Such was the case with the Trump dossier. Fusion was paid $1.02 million by Perkins Coie, the law firm for the Clinton campaign and DNC. The firm, which has been described as a political mercenary, paid former British spy Christopher Steele $168,000 to produce the salacious and uncorroborated dossier.
The structure of Fusion’s agreement with Perkins Coie, which is similar to its other contracts, allows Fusion to hide behind attorney-client privilege in the event that its work becomes the subject of litigation. (RELATED: Here’s How Much Democrats Paid Fusion GPS For The Dossier)
There is no indication that Fusion GPS, Simpson, or Steyer did anything improper in the “Yes on Prop 39” endeavor. But there is evidence that the initiative has fallen far short of what California voters were promised.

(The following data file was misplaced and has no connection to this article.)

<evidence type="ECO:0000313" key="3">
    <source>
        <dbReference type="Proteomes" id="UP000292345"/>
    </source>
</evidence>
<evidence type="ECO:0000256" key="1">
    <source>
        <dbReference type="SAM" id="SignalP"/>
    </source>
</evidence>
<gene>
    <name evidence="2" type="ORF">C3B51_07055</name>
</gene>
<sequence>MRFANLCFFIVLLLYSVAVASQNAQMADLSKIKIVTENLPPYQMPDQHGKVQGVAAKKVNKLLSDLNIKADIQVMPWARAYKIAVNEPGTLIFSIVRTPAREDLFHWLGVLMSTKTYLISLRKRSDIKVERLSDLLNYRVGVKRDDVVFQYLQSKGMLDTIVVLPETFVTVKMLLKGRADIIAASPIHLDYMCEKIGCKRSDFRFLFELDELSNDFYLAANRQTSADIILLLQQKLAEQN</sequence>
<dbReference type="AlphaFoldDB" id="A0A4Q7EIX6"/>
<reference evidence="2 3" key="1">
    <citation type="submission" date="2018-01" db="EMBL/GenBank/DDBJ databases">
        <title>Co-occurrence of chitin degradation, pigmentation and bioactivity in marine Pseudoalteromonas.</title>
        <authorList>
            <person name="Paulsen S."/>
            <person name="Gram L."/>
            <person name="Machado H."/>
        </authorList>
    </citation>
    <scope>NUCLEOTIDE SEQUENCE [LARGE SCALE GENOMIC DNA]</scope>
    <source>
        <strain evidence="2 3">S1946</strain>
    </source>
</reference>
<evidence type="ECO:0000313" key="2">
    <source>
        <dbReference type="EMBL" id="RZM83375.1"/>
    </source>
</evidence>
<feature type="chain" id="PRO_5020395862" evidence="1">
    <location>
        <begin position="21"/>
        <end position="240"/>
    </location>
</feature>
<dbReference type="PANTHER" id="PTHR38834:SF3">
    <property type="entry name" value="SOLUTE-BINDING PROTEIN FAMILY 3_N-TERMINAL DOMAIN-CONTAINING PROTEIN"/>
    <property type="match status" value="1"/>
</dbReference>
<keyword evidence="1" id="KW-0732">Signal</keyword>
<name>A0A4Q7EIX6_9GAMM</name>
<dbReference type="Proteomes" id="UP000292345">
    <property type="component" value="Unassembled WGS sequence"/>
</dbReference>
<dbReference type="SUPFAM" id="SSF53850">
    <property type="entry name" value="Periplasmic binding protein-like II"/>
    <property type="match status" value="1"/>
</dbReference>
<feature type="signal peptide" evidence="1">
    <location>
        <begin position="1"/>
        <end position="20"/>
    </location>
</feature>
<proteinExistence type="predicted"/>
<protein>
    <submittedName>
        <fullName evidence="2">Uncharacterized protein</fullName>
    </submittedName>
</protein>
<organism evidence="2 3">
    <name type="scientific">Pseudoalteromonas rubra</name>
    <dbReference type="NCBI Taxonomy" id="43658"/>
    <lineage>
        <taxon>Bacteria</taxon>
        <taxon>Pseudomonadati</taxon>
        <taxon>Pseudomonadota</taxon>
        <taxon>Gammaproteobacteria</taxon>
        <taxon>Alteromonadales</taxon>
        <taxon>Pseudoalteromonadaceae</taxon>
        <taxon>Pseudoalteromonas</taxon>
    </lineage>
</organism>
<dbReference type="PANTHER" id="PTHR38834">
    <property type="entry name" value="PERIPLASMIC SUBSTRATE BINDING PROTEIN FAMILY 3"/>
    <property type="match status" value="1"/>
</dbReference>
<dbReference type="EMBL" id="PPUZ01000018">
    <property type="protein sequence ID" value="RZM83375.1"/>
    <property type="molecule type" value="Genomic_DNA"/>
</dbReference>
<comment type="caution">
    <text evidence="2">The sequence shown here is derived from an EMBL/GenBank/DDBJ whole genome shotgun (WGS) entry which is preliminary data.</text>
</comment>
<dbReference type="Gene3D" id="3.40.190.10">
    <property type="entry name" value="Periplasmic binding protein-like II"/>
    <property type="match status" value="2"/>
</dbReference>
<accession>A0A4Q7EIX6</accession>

The Associated Press reported in Aug. 2015 that a portion of Prop 39 that promised to created 11,000 clean energy jobs per year had only created 1,700 jobs after three years. And more than half of the $300 million promised to public schools to improve energy efficiency had gone to consultants and energy auditors.
Steyer is not the only billionaire political donor to have hired Fusion, which Simpson founded in 2011 along with two of his former Journal colleagues, Peter Fritsch and Thomas Catan.
The research firm has reportedly done work for Elliott Capital Management, a hedge fund owned by Republican donor Paul Singer. Fusion directed a media outreach campaign to help Elliott Capital in a dispute with the Argentinian government over billions of dollars in sovereign bonds.